A version of this article first appeared in the August 2018 edition of our free newsletter, to subscribe click here
I always thought the concept of freedom of speech was non political. I thought it was essential for a healthy society in the same way it is essential for a healthy organization.
It is my assessment that the politicization of the concept of freedom of speech is a bid for power in the present that will cause a decline in the long term health of society. Just like a restriction on discussion and communication in an organization will cause a decline in the health of the organization.
I have worked on two programs at two different OEMs where both the organizational chart and the schedule were secret and where meetings were shut down for speaking the truth. These programs both failed. One of the OEMs has gone through at least one bankruptcy and at the other the program was cancelled, the company was reorganized and has since been sold.
I am sure we have all worked in companies where political expediency is valued above commercial or technical excellence. We all know how painful it is to bend your psyche to fit into a warped notion of ‘common sense’ and live that reality every day.
The low cost purchase of expediency in the present for the long term cost of dysfunction, high staff turnover and eventual failure.
Apparently this culture is now deemed a good way forward for society as a whole. Companies that are run along these philosophical lines can go bankrupt and be replaced with a better functioning alternative. What happens when the society you live in elects to follow this path? What kind of philosophical, moral bankruptcy will result? And what will replace the society once it has been broken beyond repair?
It is clearly a better alternative to do what you can to save both the dysfunctional organization and, I would say essential, to save the dysfunctional society.
So what steps can you take to make a positive difference inside a dysfunctional organization and how does this relate to how to improve society?
1. Personal: Never compromise your personal integrity. If it feels wrong, if you are telling a lie or if you are hiding any truth you need to stop. Always tell the truth. A good project manager once told me “if you are in a meeting and you are not comfortable with everything you discuss being on the front page of tomorrow’s newspaper you are doing something wrong”.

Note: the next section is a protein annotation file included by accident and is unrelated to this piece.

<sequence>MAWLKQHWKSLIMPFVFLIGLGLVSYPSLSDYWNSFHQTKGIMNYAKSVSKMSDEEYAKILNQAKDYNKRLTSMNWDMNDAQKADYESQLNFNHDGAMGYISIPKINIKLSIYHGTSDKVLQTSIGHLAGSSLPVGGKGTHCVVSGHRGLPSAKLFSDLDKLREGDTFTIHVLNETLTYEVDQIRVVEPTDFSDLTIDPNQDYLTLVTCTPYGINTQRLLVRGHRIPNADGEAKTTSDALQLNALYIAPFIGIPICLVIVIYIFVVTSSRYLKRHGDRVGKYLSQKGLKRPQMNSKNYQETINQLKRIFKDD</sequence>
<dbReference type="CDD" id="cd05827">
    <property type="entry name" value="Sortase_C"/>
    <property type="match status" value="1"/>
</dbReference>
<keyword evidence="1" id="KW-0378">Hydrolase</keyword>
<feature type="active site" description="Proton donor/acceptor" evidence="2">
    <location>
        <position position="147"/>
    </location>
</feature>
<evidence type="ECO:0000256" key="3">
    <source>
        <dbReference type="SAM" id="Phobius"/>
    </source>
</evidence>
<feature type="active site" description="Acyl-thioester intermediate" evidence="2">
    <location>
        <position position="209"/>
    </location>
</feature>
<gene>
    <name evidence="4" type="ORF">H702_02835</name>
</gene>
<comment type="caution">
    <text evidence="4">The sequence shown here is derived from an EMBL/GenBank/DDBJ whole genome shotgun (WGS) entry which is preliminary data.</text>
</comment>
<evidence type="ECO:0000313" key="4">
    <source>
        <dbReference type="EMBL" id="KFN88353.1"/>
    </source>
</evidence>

2. Emotional: Never lose your temper. No matter how much pressure you are under or how unpleasant your professional life may be always remain courteous and calm. Shouting does not win arguments and a smile and a shared joke puts people in the frame of mind to compromise and be flexible.
3. Professional: Be the best you can at what you do and share your skills and knowledge as widely as possible. Do not be selfish – share credit and accept blame. When someone corrects you accept it with gratitude – no matter what the intent of criticism is, it can make you better at what you do – use it.
The three points above are the things that I learnt from my own mistakes and missteps and while following them can be hard, not following them will generate a much worse result in the long term, both for yourself and others.
These points are good to apply in any industry. In engineering where bad designs, poor decisions and errors can cost lives I see them as essential. If I catch an engineer in a lie, or trying to hide an unpleasant truth they are a financial and ethical liability and their value as an engineer is effectively zero.
These are the standards that I use to judge myself and the people in my industry.
These personal standards rely on freedom of speech for me and freedom of speech for everyone else, no matter how much I may want to avoid what they have to say.
If we select to live in a culture that allows the suppression of ideas that we do not agree with, that are unpopular or even just wrong, where does that leave the free inquiry and unrestricted comment that are essential to the fields of engineering and science?
Organizations that cannot accept these standards of inquiry and criticism are dysfunctional. And if the application of these standards in society are not acceptable then society will become dysfunctional.
The way to reform a dysfunctional organization is the application of these standards, especially when they are the most difficult to apply.
The same is true of society, where the truth, or even just your opinion is least palatable, it is most important that it is spoken.
It is only through the exposure to contrary opinions that you learn to formulate the reason and logic behind your own positions. It is the only way that you find out that you are wrong. Free speech is what keeps us all from living in ignorance.
It is essential that we engineers maintain our ethical standards regardless of the short term consequences. How else do you live with yourself?